I try to only let myself indulge in jubilant patriotism once a year on this blog, and the 4th of July is that occasion (last year’s entry). This afternoon I’m bringing pulled pork sandwiches in to the office, where I plan on chatting with co-workers about how America threw off the chains of imperial oppression and built a nation based on the rights of individuals instead of the whims of monarchs (sentences like this come from listening to Fanfare for The Common Man on a steady loop). I will acknowledge that it took nearly 200 years to even begin to make the idea that “All men are created equal” a reality in our laws, but that for those centuries, it was this founding principal that pushed […]


By Yaxue Cao, published: June 29, 2012   The Shengs were a prominent family in Ningpo. There were the old Shengs and the new Shengs; Mr. Sheng’s family was the old Shengs, landowners for generations. The family residence consisted of ten adjoining quadrangles, the innermost being the ancestor hall where memorial tablets and portraits of ancestors were displayed. I loved to play there the best, said Mr. Sheng, on my family’s visits when I was a little boy, because it was as big as a basketball court and I could run amok there, whereas my older sisters were scared and wouldn’t dare to go. Mr. Sheng’s mother was also from Ningpo, the daughter of a brewery owner. Mr. Sheng’s eldest sister and Sheng Shuren, his […]


By Yaxue Cao, published: June 28, 2012   I almost forgot; I had been to Shanghai before. It was the Chinese New Year of 1990, I decided spontaneously to go to a friend’s home to spend the holidays. On New Year’s Eve, I boarded an airplane in Guangzhou, and landed, several hours later, at Hongqiao Airport in Shanghai. From the airport, I took a taxi to the Shanghai Train Station. I remember it was dusk, the sky overcast, the air chilling beyond a northerner’s assumption of Shanghai. There was not a soul on the streets. I don’t know why, but right at this moment, I am thinking about six o’clock. Two clicks away now, I know the trip is sixteen kilometers long, and passes a […]


By Yaxue Cao, published: June 27, 2012   On the morning of Christmas Eve as my family and I were getting ready to go to North Carolina to visit my parents-in-law, I received an email from Mr. Sheng Liren whose information I had found on the same school alumni page. He is Sheng Shuren’s brother, seventeen years his junior, a retired professor of mathematics. Before I accidentally heard Sheng Shuren’s story from Erjia, he seemed to be the only person I could potentially find, so I wrote him a letter and sent it to the School of Mathematical Sciences of Anhui University where he had taught before retiring. I did this just to give a try without really expecting too much—perhaps he had moved; even […]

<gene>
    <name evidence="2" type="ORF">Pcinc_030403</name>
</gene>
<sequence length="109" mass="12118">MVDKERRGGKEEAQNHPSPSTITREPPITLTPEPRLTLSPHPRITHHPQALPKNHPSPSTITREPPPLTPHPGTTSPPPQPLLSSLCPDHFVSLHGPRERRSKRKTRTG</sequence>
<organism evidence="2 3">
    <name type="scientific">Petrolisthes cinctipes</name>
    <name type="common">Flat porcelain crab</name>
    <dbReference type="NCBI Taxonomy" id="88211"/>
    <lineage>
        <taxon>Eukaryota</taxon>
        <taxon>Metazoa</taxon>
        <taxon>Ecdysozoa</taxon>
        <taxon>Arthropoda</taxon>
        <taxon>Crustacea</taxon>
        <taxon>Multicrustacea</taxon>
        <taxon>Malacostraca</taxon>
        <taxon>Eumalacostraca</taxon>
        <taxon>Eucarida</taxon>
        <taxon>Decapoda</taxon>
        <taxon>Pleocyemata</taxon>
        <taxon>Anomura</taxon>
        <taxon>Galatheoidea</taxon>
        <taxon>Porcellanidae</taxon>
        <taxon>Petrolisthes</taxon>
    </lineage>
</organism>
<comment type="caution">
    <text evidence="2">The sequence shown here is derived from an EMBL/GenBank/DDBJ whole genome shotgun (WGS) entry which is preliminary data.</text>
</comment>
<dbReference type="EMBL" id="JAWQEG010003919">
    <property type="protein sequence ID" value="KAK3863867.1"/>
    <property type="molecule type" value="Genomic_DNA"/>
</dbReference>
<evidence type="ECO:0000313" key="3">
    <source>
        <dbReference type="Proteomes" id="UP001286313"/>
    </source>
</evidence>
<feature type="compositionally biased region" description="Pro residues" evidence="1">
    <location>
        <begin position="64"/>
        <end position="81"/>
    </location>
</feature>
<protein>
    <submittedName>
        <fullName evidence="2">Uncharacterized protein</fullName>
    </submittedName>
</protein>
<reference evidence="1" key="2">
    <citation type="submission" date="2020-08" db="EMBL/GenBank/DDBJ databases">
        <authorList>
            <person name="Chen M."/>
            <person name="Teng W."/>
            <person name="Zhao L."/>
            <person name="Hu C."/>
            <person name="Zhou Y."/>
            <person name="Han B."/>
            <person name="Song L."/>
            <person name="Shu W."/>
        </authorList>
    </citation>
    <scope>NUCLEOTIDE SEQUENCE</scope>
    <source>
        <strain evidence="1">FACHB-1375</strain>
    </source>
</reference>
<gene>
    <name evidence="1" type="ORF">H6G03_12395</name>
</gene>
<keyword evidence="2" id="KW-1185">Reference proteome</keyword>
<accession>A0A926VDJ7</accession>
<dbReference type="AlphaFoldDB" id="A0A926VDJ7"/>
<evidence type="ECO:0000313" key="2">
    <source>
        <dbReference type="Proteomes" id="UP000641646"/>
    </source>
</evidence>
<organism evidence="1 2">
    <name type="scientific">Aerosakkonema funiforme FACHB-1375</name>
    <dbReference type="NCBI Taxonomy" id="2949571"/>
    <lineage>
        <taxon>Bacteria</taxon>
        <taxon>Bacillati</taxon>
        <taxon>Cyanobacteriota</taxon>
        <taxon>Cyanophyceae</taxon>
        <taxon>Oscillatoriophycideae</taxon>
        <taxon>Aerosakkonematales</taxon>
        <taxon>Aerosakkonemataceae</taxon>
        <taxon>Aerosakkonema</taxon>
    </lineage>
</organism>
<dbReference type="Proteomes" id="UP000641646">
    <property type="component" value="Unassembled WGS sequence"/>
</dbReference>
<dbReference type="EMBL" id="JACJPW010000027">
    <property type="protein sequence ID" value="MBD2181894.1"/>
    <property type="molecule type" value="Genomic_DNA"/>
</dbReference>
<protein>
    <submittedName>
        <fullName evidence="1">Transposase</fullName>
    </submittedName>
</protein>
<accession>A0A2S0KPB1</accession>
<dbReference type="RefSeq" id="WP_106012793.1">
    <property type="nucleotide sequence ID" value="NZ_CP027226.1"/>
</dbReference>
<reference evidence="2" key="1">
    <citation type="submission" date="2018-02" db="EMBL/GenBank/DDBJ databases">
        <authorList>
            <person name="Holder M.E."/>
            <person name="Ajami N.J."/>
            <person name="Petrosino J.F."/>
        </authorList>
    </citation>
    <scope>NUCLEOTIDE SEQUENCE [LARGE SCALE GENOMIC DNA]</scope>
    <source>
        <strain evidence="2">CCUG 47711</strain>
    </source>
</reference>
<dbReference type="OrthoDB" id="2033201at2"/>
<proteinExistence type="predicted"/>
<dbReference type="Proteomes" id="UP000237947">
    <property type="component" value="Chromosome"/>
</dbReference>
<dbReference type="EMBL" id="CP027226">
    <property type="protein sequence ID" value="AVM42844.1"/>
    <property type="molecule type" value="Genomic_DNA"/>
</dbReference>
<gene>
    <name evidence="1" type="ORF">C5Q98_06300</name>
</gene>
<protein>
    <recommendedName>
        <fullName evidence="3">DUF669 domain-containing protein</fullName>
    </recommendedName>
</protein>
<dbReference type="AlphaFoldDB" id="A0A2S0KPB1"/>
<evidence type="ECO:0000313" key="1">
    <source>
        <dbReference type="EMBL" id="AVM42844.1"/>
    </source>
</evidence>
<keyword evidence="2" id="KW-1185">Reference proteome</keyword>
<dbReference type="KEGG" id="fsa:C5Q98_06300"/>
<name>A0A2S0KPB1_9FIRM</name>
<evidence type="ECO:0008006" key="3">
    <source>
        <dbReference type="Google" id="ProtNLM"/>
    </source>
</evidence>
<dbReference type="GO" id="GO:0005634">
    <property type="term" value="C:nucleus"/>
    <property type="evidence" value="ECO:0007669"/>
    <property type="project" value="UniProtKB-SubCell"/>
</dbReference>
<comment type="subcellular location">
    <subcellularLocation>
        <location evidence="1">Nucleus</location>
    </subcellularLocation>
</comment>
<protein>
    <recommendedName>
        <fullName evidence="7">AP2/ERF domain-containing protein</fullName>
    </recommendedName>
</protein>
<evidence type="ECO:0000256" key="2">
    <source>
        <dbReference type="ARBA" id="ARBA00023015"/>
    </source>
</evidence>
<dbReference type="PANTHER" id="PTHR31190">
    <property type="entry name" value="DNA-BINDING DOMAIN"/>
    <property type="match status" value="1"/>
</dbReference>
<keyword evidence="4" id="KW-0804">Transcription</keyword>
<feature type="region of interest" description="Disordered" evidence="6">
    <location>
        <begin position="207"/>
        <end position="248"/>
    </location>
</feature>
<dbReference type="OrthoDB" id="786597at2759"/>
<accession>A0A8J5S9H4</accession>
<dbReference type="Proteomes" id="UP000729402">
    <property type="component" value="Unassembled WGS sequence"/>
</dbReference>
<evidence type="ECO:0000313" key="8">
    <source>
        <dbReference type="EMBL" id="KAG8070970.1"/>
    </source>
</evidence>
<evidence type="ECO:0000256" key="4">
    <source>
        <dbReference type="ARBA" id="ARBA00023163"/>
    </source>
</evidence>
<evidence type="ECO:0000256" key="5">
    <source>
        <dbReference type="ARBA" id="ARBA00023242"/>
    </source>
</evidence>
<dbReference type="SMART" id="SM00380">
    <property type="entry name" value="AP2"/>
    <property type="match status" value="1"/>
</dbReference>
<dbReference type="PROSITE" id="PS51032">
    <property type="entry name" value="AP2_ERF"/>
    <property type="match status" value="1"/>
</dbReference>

By Yaxue Cao, published: June 26, 2012   Erjia, who was only a couple of years older than Sheng ’s oldest son, called Sheng “Shuren Dage” (树人大哥) or Big Brother Shuren, and Sheng Shuren called Erjia “Jia Di” (“家弟”) or Little Brother Jia. Shuren Dage and Jia Di did not cook and ate in a neighborhood canteen mainly for the neighborhood factory workers. There, Erjia’s two favorite items, steamed dumpling and pickled duck egg, sold for 5 cents a piece. Going Dutch, the two men lived on twenty yuan a month. Sheng Shuren’s mother was sick, and the two men often went to a general store together to rent oxygen bags for her (she died not too long after Erjia left). When there was nothing […]


By Yaxue Cao, published: June 25, 2012 《盛树人》_中文版   I came upon the name Sheng Shuren (盛树人) recently when I was reading one of the documents left behind by Uncle Liu Erning. From the reference I learned Sheng Shuren was a man arrested along with Uncle Erning in Xushui, Hebei Province, in the summer of 1958. I very much wanted to know who he was and whether he was still alive; and if so, whether I could find him and ask about what had happened in Xushui. A Google search found him on the list of notable alumni of an elementary school in the east coastal city of Ningpo. I knew then it was him: “Sheng Shuren, also Yinxing, of the Sheng Family in the […]